A Critical Study of Deepa Mehta's Trilogy Fire, Earth and Water
Deepa Mehta is an acclaimed Indo-Canadian script writer and film director. She challenges conservative social mores and attempts to rewrite history, representing her story instead of his. Mehta has been a controversial figure ever since 1998 when her film Fire was banned in India for its explicit portrayal of lesbianism. Her next film Earth spoke of the Partition of India and how it affected the lives of women. With her third film Water, Mehta again ran into trouble with fundamentalists when she tried to focus on the shabby treatment meted out to widows by traditional Hindu society. This book makes a critical study of Deepa Mehta's Elemental Trilogy— Fire, Earth and Water. Focusing on the film texts, it examines the silent spaces in-between the signifiers and tunes into the unheard voices that patriarchy has been deaf to. It also studies the impact of Mehta's work, critically analyzing the hostile reception accorded to her work, and the by-and-large-favourable response of the female section of the society.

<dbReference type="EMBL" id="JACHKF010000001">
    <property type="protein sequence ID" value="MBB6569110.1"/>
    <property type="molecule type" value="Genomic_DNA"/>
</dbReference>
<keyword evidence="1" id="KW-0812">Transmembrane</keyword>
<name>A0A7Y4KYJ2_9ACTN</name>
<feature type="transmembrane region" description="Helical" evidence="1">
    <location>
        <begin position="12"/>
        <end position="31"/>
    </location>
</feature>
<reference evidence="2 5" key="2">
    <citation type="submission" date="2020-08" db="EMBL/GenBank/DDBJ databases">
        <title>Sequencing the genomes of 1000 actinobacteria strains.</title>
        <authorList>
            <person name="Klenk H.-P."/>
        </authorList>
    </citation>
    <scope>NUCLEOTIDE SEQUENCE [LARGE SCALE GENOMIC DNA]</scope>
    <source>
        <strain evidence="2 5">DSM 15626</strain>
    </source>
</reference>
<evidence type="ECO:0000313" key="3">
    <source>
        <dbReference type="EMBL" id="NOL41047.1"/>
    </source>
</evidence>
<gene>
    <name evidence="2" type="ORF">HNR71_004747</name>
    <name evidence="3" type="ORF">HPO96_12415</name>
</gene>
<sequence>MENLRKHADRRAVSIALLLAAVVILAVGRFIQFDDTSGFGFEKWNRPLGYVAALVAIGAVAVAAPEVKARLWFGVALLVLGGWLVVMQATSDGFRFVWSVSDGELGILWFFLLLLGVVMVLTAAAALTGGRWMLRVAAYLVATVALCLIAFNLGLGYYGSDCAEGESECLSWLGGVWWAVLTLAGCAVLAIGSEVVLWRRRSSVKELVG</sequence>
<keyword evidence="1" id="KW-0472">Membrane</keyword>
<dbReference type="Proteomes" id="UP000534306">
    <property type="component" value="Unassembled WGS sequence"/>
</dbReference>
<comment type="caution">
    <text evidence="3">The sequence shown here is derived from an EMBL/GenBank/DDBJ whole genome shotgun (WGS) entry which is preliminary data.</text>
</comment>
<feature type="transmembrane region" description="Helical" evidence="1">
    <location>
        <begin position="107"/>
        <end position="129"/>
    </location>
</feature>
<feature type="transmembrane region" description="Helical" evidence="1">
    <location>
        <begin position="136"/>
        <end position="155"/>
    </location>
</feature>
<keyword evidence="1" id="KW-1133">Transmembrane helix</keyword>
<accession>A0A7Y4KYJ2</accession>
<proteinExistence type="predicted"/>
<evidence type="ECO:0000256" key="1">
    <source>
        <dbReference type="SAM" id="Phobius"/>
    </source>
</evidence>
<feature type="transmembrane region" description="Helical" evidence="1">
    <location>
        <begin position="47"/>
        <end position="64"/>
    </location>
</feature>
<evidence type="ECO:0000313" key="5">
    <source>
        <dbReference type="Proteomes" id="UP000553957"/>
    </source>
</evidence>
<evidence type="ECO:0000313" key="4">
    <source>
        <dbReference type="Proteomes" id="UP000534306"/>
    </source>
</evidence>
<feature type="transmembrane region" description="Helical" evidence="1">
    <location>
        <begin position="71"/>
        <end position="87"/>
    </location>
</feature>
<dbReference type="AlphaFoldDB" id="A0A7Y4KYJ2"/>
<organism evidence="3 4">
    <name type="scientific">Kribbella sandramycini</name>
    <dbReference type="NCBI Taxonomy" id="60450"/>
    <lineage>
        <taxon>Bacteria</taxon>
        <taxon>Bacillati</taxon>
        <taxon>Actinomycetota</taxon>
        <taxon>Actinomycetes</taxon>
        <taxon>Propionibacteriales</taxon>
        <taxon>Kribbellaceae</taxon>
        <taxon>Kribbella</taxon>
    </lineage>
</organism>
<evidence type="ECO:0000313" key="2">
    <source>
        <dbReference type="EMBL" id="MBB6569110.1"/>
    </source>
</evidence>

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allegory ashram Award Ayah Bollywood Bollywood/Hollywood Butalia Canada child choices Chuyia Cracking India critical death Deepa Mehta Deepa Mehta’s Fire Delhi Dilip Mehta Directed by Deepa domestic abuse domestic violence Earth and Water female feminist film version film-maker focus focuses gaze gender global Hindi Hindu Home for widows husband Ice-Candy-Man idea immigrant women Indian cinema Indian culture Indian society Indian women International Film Festival Kalyani Komagata Maru language lesbianism Lisa Ray lives Madhumati male marriage Mehta chooses Mehta’s film middle-class Muslim narrative narrator Norma Bailey oppression Partition of India patriarchal society Perf perspective portray present problems Punjab question reality religion Republic of Love role says Mehta screen Self-Hating Indian sexuality Shabana Shabana Azmi Shanta silent social story suffered symbols Talk Third-World Toronto Toronto Sun tradition transnational trilogy voice Vrindavan Western audience widows in India woman women in India women’s issues